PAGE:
Friday, May 31, 2002
Name: American Dog Tick (Dermacentor variabilis) and Deer Tick (Ixodes scapularis, same as Ixodes dammini). The Deer Tick is also known as the Black-legged Tick. Both dog and deer tick could also be called "nasty little suckers."
When and where found: Early spring through late fall, in grassy meadows, in the woods (especially where deer are numerous), on your dog, or crawling up your pant leg. I find Scotch tape very useful for removing ticks that are not yet attached, and extremely useful for containing them after removal just fold the tape over on itself.
Friends and relations: Ticks are in the arachnid class along with other eight-legged arthropods like spiders and scorpions, making up a trio for the next-to-be-named axis of evil. There are about 300 species of ticks around the world. There are soft ticks with leathery skin and a downward-facing head on the underside; and hard ticks, like the dog and deer ticks, that have a hard dorsal plate and a forward-facing head. The Lone Star Tick (Amblyomma americanum) is a hard tick common to the south and west of us but expanding its range northward. Last year one turned up in Carlisle during Biodiversity Days in June.
Distinguishing characteristics (both species): Tear-drop shaped, with four pairs of legs and piercing mouthparts. There is no external distinction between head and abdomen. The ticks are flat and dark brown before feeding, and bloated and a dull gray after feeding.
Deer Ticks: The female Deer Tick has a black dorsal shield and a reddish brown body while the male is dark brown to black all over. The adults are tiny, about a sixteenth of an inch wide and an eighth inch long; only one at a time can dance on the head of a pin.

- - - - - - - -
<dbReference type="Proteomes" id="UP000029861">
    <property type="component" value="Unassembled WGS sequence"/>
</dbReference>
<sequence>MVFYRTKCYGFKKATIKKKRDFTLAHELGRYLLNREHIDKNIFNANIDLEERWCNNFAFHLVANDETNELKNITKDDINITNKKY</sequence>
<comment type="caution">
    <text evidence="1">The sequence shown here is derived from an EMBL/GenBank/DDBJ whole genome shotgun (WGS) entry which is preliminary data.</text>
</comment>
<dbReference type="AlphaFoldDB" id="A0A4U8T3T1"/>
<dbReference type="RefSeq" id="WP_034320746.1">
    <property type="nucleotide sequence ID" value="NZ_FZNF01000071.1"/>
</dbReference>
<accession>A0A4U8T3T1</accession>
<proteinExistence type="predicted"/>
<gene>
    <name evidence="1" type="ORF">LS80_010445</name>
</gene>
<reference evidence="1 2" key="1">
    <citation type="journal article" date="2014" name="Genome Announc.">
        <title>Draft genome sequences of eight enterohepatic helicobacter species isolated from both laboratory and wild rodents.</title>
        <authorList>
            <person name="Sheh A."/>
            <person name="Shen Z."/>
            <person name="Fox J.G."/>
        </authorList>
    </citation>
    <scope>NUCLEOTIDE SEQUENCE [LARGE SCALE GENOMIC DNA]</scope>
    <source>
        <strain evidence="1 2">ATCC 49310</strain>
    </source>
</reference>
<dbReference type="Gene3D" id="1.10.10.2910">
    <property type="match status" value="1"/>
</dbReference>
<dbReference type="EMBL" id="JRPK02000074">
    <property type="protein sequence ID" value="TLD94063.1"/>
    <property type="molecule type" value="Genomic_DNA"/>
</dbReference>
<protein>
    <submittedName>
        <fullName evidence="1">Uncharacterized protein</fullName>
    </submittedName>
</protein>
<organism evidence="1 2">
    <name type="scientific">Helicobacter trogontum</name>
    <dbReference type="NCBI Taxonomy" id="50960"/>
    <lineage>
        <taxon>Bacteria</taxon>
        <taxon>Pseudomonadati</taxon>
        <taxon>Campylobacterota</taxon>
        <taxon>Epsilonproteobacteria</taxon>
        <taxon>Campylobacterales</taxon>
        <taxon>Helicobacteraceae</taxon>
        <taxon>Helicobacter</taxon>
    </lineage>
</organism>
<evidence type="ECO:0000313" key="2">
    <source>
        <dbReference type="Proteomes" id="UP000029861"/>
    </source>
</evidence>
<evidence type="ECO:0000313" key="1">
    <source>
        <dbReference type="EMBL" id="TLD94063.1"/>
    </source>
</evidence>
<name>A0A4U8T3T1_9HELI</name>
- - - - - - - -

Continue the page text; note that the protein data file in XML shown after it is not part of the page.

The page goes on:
Dog Ticks: The adult Dog Tick, unfed, is about twice the size of the Deer Tick. The female Dog Tick has a pale colored dorsal shield with brown markings and a dark brown body. The male has a brown body with symmetric whitish markings.
Behavior: All ticks are external parasites that feed on blood. They use modified jaws to cut the host skin; then they insert a feeding tube equipped with several rows of barbs that keep them firmly connected to the host. Female ticks drop off the host animal after feeding and lay thousands of eggs which hatch into six-legged larvae. The larvae molt into eight-legged nymphs which subsequently molt into adults. A blood meal is required for the tick to move to the next stage of its life cycle.
Disease: Dog Ticks are not a vector for Lyme disease but they may transmit other diseases like Rocky Mountain Spotted Fever. Both male and female Deer Ticks, and other ticks in the genus Ixodes, can transmit Lyme disease. In the Northeast, the Deer Tick is considered the most important vector for the Lyme disease bacterium, a spiral-shaped organism called Borrelia burgdorferi which exists in a variety of reservoir hosts of which the most significant is the White-footed Mouse. The primary acquisition of the bacteria by ticks occurs at the larval stage which means the resulting nymphs and adults are already infected and can pass the bacteria to new hosts such as other mice, and larger mammals like dogs and humans. While adult Deer Ticks have been found on at least 13 species of mid- to large-sized mammals, the preferred host is the white-tailed deer. The Lone Star Tick carries Lyme disease, and also ehrlichiosis.
References: Spiders and Their Kin by Herbert and Lorna Levi; University of Michigan, Museum of Zoology, online at http://animaldiversity.ummz
.umich.edu; the Tick Research Laboratory at the Rhode Island Agricultural Experiment Station, online at http://www.riaes.org/resources/ticklab/ticks.html
© 2002 The Carlisle Mosquito